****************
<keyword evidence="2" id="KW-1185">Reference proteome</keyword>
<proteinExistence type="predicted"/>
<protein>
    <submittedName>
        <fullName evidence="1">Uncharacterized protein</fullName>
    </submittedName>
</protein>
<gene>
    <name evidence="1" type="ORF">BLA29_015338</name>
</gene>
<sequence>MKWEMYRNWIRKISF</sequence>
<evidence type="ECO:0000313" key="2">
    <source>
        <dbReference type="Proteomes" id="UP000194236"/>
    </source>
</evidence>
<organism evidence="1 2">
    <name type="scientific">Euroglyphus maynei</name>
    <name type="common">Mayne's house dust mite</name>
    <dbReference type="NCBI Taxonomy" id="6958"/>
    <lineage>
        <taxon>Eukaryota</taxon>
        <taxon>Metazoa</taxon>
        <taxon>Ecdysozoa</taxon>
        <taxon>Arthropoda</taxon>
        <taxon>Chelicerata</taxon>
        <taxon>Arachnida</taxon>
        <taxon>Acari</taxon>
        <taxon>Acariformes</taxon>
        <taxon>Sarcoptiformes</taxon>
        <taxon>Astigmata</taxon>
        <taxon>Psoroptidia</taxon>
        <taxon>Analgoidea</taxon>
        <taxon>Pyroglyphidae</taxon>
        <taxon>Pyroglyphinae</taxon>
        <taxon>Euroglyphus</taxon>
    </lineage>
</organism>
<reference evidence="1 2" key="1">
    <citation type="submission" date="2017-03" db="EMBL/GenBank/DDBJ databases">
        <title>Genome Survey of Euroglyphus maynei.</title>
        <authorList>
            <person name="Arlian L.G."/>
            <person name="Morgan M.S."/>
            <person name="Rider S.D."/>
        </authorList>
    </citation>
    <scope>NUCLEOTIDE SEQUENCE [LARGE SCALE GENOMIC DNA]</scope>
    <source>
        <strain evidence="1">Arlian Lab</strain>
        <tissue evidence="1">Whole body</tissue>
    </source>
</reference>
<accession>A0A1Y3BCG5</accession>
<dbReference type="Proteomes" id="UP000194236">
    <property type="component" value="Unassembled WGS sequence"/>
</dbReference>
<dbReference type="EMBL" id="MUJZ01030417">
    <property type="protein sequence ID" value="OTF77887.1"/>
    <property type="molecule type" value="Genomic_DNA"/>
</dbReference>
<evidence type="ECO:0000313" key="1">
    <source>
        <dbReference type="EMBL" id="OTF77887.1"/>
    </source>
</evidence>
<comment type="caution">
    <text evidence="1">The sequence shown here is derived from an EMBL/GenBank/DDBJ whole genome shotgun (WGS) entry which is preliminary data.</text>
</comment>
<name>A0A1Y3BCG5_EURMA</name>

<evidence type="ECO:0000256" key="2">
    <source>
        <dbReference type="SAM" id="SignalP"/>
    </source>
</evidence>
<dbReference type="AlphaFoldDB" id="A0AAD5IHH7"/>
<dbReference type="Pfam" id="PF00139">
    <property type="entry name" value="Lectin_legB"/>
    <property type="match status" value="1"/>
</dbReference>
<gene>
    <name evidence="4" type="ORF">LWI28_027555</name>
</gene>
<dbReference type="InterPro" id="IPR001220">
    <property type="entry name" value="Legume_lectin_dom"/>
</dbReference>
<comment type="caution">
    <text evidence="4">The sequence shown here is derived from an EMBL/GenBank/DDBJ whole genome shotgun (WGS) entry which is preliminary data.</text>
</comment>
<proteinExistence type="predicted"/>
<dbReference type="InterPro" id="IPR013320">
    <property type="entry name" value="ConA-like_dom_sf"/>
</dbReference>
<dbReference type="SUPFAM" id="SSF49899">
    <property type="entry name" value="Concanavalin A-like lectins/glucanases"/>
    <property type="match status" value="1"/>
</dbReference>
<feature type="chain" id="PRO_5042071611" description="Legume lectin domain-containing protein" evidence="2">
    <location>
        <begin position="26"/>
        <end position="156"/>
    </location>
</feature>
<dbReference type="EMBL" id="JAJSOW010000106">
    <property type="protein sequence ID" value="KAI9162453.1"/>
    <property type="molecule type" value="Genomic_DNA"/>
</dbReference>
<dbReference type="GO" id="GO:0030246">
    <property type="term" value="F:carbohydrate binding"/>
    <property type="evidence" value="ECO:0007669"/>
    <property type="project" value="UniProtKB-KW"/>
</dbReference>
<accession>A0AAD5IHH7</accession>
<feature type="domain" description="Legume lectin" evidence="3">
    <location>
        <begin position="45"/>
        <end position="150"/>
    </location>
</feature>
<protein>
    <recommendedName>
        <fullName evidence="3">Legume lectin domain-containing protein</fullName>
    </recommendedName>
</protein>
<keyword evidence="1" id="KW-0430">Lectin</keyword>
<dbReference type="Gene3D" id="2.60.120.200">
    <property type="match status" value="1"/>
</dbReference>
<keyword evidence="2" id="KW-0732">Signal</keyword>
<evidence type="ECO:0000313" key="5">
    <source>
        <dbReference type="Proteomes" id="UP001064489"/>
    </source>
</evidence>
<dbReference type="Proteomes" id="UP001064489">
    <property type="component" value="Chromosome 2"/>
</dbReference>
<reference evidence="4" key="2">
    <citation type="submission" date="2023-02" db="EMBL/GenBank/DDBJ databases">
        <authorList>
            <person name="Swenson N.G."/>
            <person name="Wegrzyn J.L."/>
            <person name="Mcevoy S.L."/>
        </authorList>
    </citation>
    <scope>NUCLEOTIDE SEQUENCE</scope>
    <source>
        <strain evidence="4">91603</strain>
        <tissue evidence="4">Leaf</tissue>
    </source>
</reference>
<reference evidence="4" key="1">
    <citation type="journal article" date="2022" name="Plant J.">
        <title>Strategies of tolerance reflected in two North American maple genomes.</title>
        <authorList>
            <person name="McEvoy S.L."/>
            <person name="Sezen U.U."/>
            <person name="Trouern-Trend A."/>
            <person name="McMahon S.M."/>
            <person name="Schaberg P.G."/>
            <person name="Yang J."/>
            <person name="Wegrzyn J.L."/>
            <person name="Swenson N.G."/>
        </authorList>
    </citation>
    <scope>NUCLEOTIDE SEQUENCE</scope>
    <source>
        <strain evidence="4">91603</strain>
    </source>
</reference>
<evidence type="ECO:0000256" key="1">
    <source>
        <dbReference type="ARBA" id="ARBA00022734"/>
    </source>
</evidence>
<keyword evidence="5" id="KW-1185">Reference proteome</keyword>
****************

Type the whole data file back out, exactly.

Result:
<keyword evidence="2" id="KW-1185">Reference proteome</keyword>
<proteinExistence type="predicted"/>
<protein>
    <submittedName>
        <fullName evidence="1">Uncharacterized protein</fullName>
    </submittedName>
</protein>
<gene>
    <name evidence="1" type="ORF">BLA29_015338</name>
</gene>
<sequence>MKWEMYRNWIRKISF</sequence>
<evidence type="ECO:0000313" key="2">
    <source>
        <dbReference type="Proteomes" id="UP000194236"/>
    </source>
</evidence>
<organism evidence="1 2">
    <name type="scientific">Euroglyphus maynei</name>
    <name type="common">Mayne's house dust mite</name>
    <dbReference type="NCBI Taxonomy" id="6958"/>
    <lineage>
        <taxon>Eukaryota</taxon>
        <taxon>Metazoa</taxon>
        <taxon>Ecdysozoa</taxon>
        <taxon>Arthropoda</taxon>
        <taxon>Chelicerata</taxon>
        <taxon>Arachnida</taxon>
        <taxon>Acari</taxon>
        <taxon>Acariformes</taxon>
        <taxon>Sarcoptiformes</taxon>
        <taxon>Astigmata</taxon>
        <taxon>Psoroptidia</taxon>
        <taxon>Analgoidea</taxon>
        <taxon>Pyroglyphidae</taxon>
        <taxon>Pyroglyphinae</taxon>
        <taxon>Euroglyphus</taxon>
    </lineage>
</organism>
<reference evidence="1 2" key="1">
    <citation type="submission" date="2017-03" db="EMBL/GenBank/DDBJ databases">
        <title>Genome Survey of Euroglyphus maynei.</title>
        <authorList>
            <person name="Arlian L.G."/>
            <person name="Morgan M.S."/>
            <person name="Rider S.D."/>
        </authorList>
    </citation>
    <scope>NUCLEOTIDE SEQUENCE [LARGE SCALE GENOMIC DNA]</scope>
    <source>
        <strain evidence="1">Arlian Lab</strain>
        <tissue evidence="1">Whole body</tissue>
    </source>
</reference>
<accession>A0A1Y3BCG5</accession>
<dbReference type="Proteomes" id="UP000194236">
    <property type="component" value="Unassembled WGS sequence"/>
</dbReference>
<dbReference type="EMBL" id="MUJZ01030417">
    <property type="protein sequence ID" value="OTF77887.1"/>
    <property type="molecule type" value="Genomic_DNA"/>
</dbReference>
<evidence type="ECO:0000313" key="1">
    <source>
        <dbReference type="EMBL" id="OTF77887.1"/>
    </source>
</evidence>
<comment type="caution">
    <text evidence="1">The sequence shown here is derived from an EMBL/GenBank/DDBJ whole genome shotgun (WGS) entry which is preliminary data.</text>
</comment>
<name>A0A1Y3BCG5_EURMA</name>

<evidence type="ECO:0000256" key="2">
    <source>
        <dbReference type="SAM" id="SignalP"/>
    </source>
</evidence>
<dbReference type="AlphaFoldDB" id="A0AAD5IHH7"/>
<dbReference type="Pfam" id="PF00139">
    <property type="entry name" value="Lectin_legB"/>
    <property type="match status" value="1"/>
</dbReference>
<gene>
    <name evidence="4" type="ORF">LWI28_027555</name>
</gene>
<dbReference type="InterPro" id="IPR001220">
    <property type="entry name" value="Legume_lectin_dom"/>
</dbReference>
<comment type="caution">
    <text evidence="4">The sequence shown here is derived from an EMBL/GenBank/DDBJ whole genome shotgun (WGS) entry which is preliminary data.</text>
</comment>
<proteinExistence type="predicted"/>
<dbReference type="InterPro" id="IPR013320">
    <property type="entry name" value="ConA-like_dom_sf"/>
</dbReference>
<dbReference type="SUPFAM" id="SSF49899">
    <property type="entry name" value="Concanavalin A-like lectins/glucanases"/>
    <property type="match status" value="1"/>
</dbReference>
<feature type="chain" id="PRO_5042071611" description="Legume lectin domain-containing protein" evidence="2">
    <location>
        <begin position="26"/>
        <end position="156"/>
    </location>
</feature>
<dbReference type="EMBL" id="JAJSOW010000106">
    <property type="protein sequence ID" value="KAI9162453.1"/>
    <property type="molecule type" value="Genomic_DNA"/>
</dbReference>
<dbReference type="GO" id="GO:0030246">
    <property type="term" value="F:carbohydrate binding"/>
    <property type="evidence" value="ECO:0007669"/>
    <property type="project" value="UniProtKB-KW"/>
</dbReference>
<accession>A0AAD5IHH7</accession>
<feature type="domain" description="Legume lectin" evidence="3">
    <location>
        <begin position="45"/>
        <end position="150"/>
    </location>
</feature>
<protein>
    <recommendedName>
        <fullName evidence="3">Legume lectin domain-containing protein</fullName>
    </recommendedName>
</protein>
<keyword evidence="1" id="KW-0430">Lectin</keyword>
<dbReference type="Gene3D" id="2.60.120.200">
    <property type="match status" value="1"/>
</dbReference>
<keyword evidence="2" id="KW-0732">Signal</keyword>
<evidence type="ECO:0000313" key="5">
    <source>
        <dbReference type="Proteomes" id="UP001064489"/>
    </source>
</evidence>
<dbReference type="Proteomes" id="UP001064489">
    <property type="component" value="Chromosome 2"/>
</dbReference>
<reference evidence="4" key="2">
    <citation type="submission" date="2023-02" db="EMBL/GenBank/DDBJ databases">
        <authorList>
            <person name="Swenson N.G."/>
            <person name="Wegrzyn J.L."/>
            <person name="Mcevoy S.L."/>
        </authorList>
    </citation>
    <scope>NUCLEOTIDE SEQUENCE</scope>
    <source>
        <strain evidence="4">91603</strain>
        <tissue evidence="4">Leaf</tissue>
    </source>
</reference>
<reference evidence="4" key="1">
    <citation type="journal article" date="2022" name="Plant J.">
        <title>Strategies of tolerance reflected in two North American maple genomes.</title>
        <authorList>
            <person name="McEvoy S.L."/>
            <person name="Sezen U.U."/>
            <person name="Trouern-Trend A."/>
            <person name="McMahon S.M."/>
            <person name="Schaberg P.G."/>
            <person name="Yang J."/>
            <person name="Wegrzyn J.L."/>
            <person name="Swenson N.G."/>
        </authorList>
    </citation>
    <scope>NUCLEOTIDE SEQUENCE</scope>
    <source>
        <strain evidence="4">91603</strain>
    </source>
</reference>
<evidence type="ECO:0000256" key="1">
    <source>
        <dbReference type="ARBA" id="ARBA00022734"/>
    </source>
</evidence>
<keyword evidence="5" id="KW-1185">Reference proteome</keyword>